Background: Rotavirus (RV) kills over 185,000 children <5 years every year and is responsible for over one-third of all child diarrheal deaths worldwide. The Rotavirus Surveillance System (RVSS) in Yemen was launched in 2007 at five sentinel sites to monitor the impact of the vaccine on RV morbidity and mortality.
Objective: This study aimed to determine the usefulness of the RVSS, assess its performance, and identify the strengths and weaknesses of its implementation.
Methods: The Centers for Disease Control and Prevention’s updated guidelines on evaluating a public health surveillance system were used to evaluate the RVSS. In this assessment, qualitative indicators, such as usefulness, flexibility, stability, simplicity, and acceptability, were assessed through in-depth interviews with stakeholders at the central level and semistructured questionnaires with the sentinel site coordinators. The indicators for quantitative attributes—sensitivity, positive predictive value (PPV), completeness, and timeliness—were assessed by reviewing the results of laboratory samples and a random sample of case report forms. The scores for the indicators were expressed as poor (<60%), average (60% to <80%), and good (≥80%).
Results: The overall usefulness score of the RVSS was 73%, indicating an average rank. The RVSS was rated as having good flexibility (91%) and stability (81%), and average simplicity (77%) and acceptability (76%). In terms of quantitative attributes, the system was poor for sensitivity (16%), average for PPV (73%), and good for completeness (100%) and timeliness (100%).
Conclusions: Although the system attributes were flexible, stable, capable of providing quality data, and performing timely data reporting, some attributes still needed improvements (eg, usefulness, simplicity, acceptability, and PPV). There is a need for a gradual replacement of donor funds with government funds to ensure sustainability. The RVSS in Yemen strongly requires a progressive increase in the number of sites in governorates and sensitivity enhancement.
Rotavirus (RV) is the major cause of vaccine-preventable severe and fatal diarrhea among young children . Infection can be asymptomatic, cause mild to moderate gastroenteritis, or severe gastroenteritis with dehydration requiring hospitalization [ ]. Recovery from a first RV infection usually does not lead to permanent immunity, and reinfection can occur at any age but with less severity than the first. The World Health Organization (WHO) identified an RV vaccine as the key strategy in reducing the RV-diarrhea burden. The monovalent (RV1) Rotarix and the pentavalent (RV5) Rota Teg are two safe and effective oral vaccines against RV infection in children [ ].
Globally, nearly every child in the world gets infected with RV between 3 and 5 years of age. However, the highest rates of severe disease occur commonly at the age of 6 to 24 months [, ]. Studies in the Eastern Mediterranean Region (EMR) have estimated approximately 65,000 child deaths each year due to RV infection. Mortality remains high in this region, especially in countries with a lower per capita income, such as Pakistan, Afghanistan, Sudan, Yemen, and Somalia [ ]. The countries with a higher per capita income have few deaths, but the burden of severe RV disease is reflected in the many hospitalizations and clinic visits among children <5 years of age [ ].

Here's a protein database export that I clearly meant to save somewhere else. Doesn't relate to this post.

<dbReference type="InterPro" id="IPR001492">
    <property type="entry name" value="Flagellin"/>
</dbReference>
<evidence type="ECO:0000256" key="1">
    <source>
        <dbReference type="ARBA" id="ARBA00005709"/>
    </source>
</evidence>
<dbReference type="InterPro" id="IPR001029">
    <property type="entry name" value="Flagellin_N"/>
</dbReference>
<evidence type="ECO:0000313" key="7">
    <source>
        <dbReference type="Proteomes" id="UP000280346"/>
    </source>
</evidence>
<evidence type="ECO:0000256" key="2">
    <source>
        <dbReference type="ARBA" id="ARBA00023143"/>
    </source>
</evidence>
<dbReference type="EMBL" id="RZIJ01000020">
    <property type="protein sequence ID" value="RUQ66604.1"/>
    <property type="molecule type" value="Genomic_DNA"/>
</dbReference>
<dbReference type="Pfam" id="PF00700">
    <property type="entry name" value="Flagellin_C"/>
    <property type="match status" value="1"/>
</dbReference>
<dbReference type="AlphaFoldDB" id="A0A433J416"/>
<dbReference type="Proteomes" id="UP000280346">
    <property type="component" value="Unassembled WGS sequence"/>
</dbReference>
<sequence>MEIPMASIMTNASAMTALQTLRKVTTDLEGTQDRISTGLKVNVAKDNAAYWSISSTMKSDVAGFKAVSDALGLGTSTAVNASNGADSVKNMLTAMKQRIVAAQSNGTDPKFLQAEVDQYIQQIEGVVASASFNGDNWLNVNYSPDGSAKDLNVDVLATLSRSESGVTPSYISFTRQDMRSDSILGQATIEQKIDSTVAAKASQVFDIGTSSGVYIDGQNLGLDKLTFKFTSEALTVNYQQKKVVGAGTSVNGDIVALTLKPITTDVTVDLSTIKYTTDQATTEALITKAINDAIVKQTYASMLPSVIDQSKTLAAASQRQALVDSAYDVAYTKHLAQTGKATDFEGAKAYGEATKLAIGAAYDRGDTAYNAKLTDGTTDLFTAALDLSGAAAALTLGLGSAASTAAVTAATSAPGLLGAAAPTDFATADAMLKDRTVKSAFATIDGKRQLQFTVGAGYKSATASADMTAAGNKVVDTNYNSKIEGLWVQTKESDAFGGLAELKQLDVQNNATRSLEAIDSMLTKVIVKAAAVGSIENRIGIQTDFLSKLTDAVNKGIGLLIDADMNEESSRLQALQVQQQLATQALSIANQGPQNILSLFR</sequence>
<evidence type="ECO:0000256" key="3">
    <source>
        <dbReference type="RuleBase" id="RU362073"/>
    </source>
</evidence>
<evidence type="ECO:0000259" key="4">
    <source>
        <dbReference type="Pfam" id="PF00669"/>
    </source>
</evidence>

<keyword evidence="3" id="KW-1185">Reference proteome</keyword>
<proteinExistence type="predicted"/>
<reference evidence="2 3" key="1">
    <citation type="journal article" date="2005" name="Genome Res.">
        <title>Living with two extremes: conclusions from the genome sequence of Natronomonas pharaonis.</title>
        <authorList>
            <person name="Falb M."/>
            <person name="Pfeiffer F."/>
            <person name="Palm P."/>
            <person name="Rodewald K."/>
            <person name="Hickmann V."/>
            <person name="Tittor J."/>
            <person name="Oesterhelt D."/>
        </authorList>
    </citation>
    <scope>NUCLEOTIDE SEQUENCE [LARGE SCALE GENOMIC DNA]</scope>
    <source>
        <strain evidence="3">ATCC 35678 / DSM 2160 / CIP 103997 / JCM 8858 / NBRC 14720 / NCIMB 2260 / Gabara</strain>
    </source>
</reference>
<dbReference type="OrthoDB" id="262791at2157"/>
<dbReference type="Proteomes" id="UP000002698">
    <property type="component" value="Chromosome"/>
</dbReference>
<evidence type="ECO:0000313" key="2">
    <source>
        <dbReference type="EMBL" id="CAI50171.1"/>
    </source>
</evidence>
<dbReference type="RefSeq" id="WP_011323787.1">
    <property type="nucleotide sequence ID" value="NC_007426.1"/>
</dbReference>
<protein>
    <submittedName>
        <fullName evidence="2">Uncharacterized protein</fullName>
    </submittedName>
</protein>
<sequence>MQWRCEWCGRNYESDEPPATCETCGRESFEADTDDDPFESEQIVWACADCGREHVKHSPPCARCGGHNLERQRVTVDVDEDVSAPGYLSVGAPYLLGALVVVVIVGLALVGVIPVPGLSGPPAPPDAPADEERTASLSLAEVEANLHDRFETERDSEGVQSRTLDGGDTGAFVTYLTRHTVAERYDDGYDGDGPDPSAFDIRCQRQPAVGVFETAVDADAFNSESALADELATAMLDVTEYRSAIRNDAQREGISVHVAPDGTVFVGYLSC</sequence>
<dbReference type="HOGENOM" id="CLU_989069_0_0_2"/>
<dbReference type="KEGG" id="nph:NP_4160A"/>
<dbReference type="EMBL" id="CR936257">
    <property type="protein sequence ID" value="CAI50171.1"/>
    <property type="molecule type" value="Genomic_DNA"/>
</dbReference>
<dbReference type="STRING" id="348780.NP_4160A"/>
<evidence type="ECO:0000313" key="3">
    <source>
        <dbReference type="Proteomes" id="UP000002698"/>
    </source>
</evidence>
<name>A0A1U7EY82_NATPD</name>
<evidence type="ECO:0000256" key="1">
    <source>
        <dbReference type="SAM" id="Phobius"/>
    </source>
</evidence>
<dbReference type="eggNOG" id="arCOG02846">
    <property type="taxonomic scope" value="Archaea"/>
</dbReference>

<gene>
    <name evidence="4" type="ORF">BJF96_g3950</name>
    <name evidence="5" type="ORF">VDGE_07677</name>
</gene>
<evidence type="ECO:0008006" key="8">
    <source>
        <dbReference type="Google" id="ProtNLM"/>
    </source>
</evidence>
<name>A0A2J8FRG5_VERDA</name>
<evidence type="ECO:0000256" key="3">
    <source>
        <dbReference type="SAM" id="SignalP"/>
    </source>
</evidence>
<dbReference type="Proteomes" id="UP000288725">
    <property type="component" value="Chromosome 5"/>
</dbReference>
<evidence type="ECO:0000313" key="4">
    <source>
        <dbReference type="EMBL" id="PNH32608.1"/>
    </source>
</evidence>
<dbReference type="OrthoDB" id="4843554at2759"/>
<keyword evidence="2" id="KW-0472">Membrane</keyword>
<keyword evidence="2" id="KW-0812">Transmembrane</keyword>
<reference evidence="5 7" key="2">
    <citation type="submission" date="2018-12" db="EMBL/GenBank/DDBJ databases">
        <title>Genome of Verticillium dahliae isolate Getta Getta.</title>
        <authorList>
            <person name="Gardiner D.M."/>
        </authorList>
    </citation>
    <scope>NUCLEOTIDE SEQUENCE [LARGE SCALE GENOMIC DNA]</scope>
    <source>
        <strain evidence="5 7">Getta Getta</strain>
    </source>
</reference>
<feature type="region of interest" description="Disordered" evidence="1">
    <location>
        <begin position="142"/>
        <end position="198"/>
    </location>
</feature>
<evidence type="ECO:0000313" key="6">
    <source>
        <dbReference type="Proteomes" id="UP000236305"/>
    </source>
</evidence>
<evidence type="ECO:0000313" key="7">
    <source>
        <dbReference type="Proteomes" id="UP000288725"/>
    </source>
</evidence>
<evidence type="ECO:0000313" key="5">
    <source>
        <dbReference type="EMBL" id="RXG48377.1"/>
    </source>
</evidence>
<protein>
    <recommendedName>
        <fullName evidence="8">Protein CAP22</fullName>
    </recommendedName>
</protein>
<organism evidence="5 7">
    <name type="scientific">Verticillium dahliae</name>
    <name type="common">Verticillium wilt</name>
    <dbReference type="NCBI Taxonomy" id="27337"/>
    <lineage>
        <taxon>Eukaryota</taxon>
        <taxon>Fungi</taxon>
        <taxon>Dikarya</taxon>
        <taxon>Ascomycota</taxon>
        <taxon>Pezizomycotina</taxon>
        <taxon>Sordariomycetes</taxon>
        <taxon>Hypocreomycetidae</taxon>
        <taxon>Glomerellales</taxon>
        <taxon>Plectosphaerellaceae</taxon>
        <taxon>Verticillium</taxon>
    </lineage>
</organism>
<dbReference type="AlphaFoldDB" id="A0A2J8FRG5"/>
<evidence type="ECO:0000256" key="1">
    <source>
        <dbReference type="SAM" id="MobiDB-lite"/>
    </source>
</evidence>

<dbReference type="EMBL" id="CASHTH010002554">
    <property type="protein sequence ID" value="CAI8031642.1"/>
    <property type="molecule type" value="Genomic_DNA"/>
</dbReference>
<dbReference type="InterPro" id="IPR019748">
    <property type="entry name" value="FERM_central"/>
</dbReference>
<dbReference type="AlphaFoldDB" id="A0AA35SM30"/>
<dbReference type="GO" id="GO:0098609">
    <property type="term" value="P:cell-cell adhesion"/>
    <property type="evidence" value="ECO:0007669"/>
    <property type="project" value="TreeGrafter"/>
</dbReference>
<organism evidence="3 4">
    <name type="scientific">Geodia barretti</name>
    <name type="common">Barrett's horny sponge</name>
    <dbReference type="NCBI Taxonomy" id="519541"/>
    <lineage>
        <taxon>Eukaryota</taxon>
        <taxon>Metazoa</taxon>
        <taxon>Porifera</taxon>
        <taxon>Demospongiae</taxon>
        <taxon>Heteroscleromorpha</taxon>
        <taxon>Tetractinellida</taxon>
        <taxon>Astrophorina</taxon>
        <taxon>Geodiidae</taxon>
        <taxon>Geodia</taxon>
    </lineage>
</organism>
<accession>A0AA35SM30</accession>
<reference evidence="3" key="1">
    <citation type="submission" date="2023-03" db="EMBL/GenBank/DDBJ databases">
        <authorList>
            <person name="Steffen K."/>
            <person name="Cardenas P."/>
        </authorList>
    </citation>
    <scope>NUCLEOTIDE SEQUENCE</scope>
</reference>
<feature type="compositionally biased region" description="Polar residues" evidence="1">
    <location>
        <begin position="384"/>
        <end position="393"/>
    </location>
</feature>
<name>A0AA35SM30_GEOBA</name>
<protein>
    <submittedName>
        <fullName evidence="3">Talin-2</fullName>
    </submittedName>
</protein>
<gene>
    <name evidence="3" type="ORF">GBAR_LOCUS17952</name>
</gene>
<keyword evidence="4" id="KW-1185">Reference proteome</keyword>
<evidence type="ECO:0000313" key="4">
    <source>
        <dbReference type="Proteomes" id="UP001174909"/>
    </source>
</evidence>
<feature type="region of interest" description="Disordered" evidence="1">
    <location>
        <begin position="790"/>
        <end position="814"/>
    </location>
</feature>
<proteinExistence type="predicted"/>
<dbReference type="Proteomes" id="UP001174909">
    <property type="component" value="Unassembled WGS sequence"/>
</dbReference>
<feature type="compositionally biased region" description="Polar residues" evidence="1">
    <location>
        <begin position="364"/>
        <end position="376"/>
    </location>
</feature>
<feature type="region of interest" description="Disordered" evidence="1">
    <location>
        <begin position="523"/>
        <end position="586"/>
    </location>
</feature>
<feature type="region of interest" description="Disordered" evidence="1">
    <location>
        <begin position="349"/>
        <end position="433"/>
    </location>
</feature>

Yemen is a resource-limited country with acute gastroenteritis–related morbidity and mortality as the major health problem. The Ministry of Public Health and Population (MoPH&P) had introduced the RV vaccine into the routine immunization schedule in 2012. The vaccine is administered in two doses: the first dose is administrated at 6 weeks of age, and the second dose is completed by 10 weeks of age . The introduction of the RV vaccine helped to decrease the burden of severe RV gastroenteritis and RV-associated mortality [ ]. The RV hospitalization incidences in Yemen decreased from 43.8% in 2009 to 10.5% in 2014 [ ].
The Rotavirus Surveillance System (RVSS) was launched in 2007 at five sentinel sites to monitor the impact of the vaccine on RV morbidity and mortality. The RVSS has never been evaluated before in Yemen. Therefore, this study aimed to determine the usefulness and performance of the RVSS, and identify the strengths and weaknesses of the system implementation.
The Centers for Disease Control and Prevention’s (CDC) updated guidelines on evaluating a public health surveillance system were used to evaluate the RVSS . In this assessment, qualitative indicators of usefulness and other attributes of the system (eg, flexibility, stability, simplicity, and acceptability) were assessed through in-depth interviews with stakeholders at the central level, and semistructured questionnaires were used with the sentinel site coordinators. Furthermore, the indicators for quantitative attributes such as sensitivity, positive predictive value (PPV), completeness, and timeliness were assessed by reviewing the results of laboratory samples and a random sample review of case report forms. All the five sentinel sites covered by the RVSS (Yemen Swedish Hospital in Taiz, Al Wahda General Teaching Hospital in Aden, Al Sabeen Maternal Hospital in Sana’a, Al-Thawra Hospital in Ibb, and Al-Thawra Hospital in Al Hudaydah) were included and established for qualitative evaluation. The RVSS evaluation was conducted from October to December 2018.